[Correction: in the original post, we said that Phil Lamarr had hoped to voice Darkseid in subsequent seasons of “Young Justice.” However, it was Khary Payton who wanted to provide the voice of the evil New God.]
“These guys are two of the best guys to act against in the booth,” Aqualad voice actor Khary Payton says of his “Young Justice” colleagues Phil Lamarr and Dee Bradley Baker during a panel moderated by series writer Greg Weisman. Payton, who also voiced Cyborg, was joined by “Young Justice” comic artist Christopher Jones, voice actor Dee Bradley Baker, and the inestimable Phil Lamarr as they told stories about working on the recently-cancelled Cartoon Network series during Denver Comic Con.
****Spoilers to follow****
First off, the “Young Justice” audience, while affectionate towards the assembled performers on stage, was noticeably hostile towards “Teen Titans Go,” and other animated programming they perceived as somehow responsible for the ratings-challenged series’ departure from Cartoon Network. When Greg Wiseman mentioned “Titans” during the panel, a boo swelled from the back of the audience to the front. A little commentary here: just because a thing you love is going away, there’s no reason to hate the thing that’s in its place.
Hey, want to know how Phil Lamarr got the voice of Aquaman? Well, after auditioning for Aqualad (and losing out to Khary Payton), the show’s creators went back to Lamarr for the King of Atlantis after the actor they did choose for Aqualad established the cadence and style of Atlantean English.
Speaking of surprise casting, Dee Bradley Baker (who has a list of animation credits as long as the panel) got the role of Desaad after almost no preparation. Weisman described getting chills after Baker was given an impromptu offer to take the role, wandering off for a few minutes, then coming back with a fully-formed take on Darkseid’s henchman.
Speaking of Darkseid, Khary Payton, responding to a question about the cancellation of “Young Justice,” says that he was personally disappointed given that the villain had just been introduced into Earth-16 and he really wanted to voice the character. Comic artist Christopher Jones says that he was likewise disappointed at not getting the opportunity to bring the character to the comic. Wiseman added that some fans were disappointed by the Darkseid reveal, some of them complaining that the show was left on a cliffhanger. He counters that the series was left open-ended, with the main threat of the Reach and the Light dealt with, but that the cast of heroes were primarily left safe (he says that some fans might not understand the definition of a cliffhanger).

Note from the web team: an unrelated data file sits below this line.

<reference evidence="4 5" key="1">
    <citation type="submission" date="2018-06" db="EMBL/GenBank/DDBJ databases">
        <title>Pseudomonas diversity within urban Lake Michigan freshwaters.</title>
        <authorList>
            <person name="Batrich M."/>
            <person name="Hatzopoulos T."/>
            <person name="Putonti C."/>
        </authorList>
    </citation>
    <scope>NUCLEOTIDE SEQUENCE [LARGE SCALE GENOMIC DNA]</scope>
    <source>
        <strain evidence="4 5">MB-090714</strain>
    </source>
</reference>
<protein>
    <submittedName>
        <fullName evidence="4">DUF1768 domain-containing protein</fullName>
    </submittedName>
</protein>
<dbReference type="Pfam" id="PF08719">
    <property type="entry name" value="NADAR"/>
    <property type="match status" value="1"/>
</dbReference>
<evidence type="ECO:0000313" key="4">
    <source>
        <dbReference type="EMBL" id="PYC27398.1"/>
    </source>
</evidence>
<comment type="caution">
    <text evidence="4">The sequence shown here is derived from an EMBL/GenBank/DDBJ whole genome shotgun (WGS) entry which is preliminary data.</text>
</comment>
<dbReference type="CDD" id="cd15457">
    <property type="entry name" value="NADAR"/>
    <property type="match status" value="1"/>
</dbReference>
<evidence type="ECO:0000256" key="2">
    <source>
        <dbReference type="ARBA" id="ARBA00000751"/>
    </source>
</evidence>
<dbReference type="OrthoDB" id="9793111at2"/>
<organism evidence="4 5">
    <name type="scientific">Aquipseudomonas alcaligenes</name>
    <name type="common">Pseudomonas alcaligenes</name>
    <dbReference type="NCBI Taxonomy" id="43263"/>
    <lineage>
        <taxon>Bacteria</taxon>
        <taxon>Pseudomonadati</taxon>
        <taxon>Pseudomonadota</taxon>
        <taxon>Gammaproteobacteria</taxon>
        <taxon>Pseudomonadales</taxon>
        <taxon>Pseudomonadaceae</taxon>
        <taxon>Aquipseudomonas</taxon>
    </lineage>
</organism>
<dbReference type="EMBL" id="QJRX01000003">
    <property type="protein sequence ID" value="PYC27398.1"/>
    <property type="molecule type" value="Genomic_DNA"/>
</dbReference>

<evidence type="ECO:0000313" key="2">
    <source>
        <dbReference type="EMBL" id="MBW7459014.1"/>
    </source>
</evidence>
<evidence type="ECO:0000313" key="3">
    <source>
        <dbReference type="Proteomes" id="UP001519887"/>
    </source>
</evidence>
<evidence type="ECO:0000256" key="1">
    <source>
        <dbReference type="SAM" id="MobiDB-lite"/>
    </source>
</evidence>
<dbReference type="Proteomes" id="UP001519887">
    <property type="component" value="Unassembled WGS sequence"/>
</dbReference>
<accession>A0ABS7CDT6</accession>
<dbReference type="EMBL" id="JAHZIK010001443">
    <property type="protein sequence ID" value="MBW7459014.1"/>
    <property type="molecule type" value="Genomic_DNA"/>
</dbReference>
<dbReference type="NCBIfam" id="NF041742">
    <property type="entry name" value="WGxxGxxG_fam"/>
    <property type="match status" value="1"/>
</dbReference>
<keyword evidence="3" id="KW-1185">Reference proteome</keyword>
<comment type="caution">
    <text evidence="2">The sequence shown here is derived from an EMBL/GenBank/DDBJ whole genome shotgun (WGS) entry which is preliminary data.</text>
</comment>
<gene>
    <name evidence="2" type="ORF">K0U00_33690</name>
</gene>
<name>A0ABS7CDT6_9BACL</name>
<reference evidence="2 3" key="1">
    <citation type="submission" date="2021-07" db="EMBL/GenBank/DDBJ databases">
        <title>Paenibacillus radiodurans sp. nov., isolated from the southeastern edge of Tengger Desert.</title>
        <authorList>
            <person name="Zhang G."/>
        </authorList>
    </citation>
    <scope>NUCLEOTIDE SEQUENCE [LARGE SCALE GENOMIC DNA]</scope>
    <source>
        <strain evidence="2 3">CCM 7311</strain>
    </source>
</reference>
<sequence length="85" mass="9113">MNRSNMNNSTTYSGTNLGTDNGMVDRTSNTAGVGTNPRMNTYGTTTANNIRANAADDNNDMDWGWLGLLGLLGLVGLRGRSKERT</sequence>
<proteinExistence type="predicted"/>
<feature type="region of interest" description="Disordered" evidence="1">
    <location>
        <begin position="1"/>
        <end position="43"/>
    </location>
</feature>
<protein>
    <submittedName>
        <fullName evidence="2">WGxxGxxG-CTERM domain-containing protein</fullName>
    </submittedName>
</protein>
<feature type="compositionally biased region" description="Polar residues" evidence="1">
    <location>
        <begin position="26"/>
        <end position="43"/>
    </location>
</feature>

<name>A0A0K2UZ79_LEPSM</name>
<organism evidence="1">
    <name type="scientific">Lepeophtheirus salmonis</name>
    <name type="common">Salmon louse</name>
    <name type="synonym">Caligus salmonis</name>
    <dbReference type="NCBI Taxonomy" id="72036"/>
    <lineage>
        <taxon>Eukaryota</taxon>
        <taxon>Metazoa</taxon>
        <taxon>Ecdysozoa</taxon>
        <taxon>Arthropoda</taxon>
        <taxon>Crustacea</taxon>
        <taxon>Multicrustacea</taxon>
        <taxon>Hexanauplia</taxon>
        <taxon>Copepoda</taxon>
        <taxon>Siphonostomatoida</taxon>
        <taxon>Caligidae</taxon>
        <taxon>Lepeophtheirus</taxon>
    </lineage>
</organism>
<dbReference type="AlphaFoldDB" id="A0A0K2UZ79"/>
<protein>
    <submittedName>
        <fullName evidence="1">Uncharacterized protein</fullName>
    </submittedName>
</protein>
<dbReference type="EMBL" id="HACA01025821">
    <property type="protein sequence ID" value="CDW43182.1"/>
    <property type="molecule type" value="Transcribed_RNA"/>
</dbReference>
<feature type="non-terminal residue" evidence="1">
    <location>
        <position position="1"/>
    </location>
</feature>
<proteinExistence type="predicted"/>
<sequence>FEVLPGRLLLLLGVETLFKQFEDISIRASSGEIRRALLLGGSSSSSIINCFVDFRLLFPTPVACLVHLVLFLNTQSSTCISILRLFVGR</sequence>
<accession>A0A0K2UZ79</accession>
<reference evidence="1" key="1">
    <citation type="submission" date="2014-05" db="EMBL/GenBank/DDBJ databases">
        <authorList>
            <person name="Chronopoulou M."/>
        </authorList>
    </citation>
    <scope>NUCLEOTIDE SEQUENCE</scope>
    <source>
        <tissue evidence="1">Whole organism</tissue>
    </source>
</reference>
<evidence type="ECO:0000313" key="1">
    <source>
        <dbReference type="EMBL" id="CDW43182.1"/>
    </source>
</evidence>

Looking back at the death of Wally West, Weisman joked that he was concerned throughout the series that they’d telegraphed the death of the young Flash too much. When a fan asked if the writers planned to bring the character back, Weisman declined to answer, saying that who knows what would happen to the show going forward, and revealing who would or wouldn’t come back would constitute a spoiler.
When a fan stood up asking what they could do to keep shows like “Young Justice” alive, Weisman offered that beyond forcing all of the Nielsen homes out there to watch the show in reruns, if you love the show, support the merchandise. He reminded the audience that there’s a trade coming out this summer as well as the official soundtrack for the series. Plus, this fall, the “Young Justice: Legacy” game is coming out for the 3DS and Wii. Buy the merch, and that can keep the show on the radar of the money people at DC and Warner Bros.
Weisman says a large part of the “Young Justice” budget was its toy sales and those were miserable from the perspective of Warner Bros. Ratings and ad revenue are really only a small part of what factors into modern animation. “Honestly, they don’t care if no one watches the show as long as the toys sell,” Lamarr added.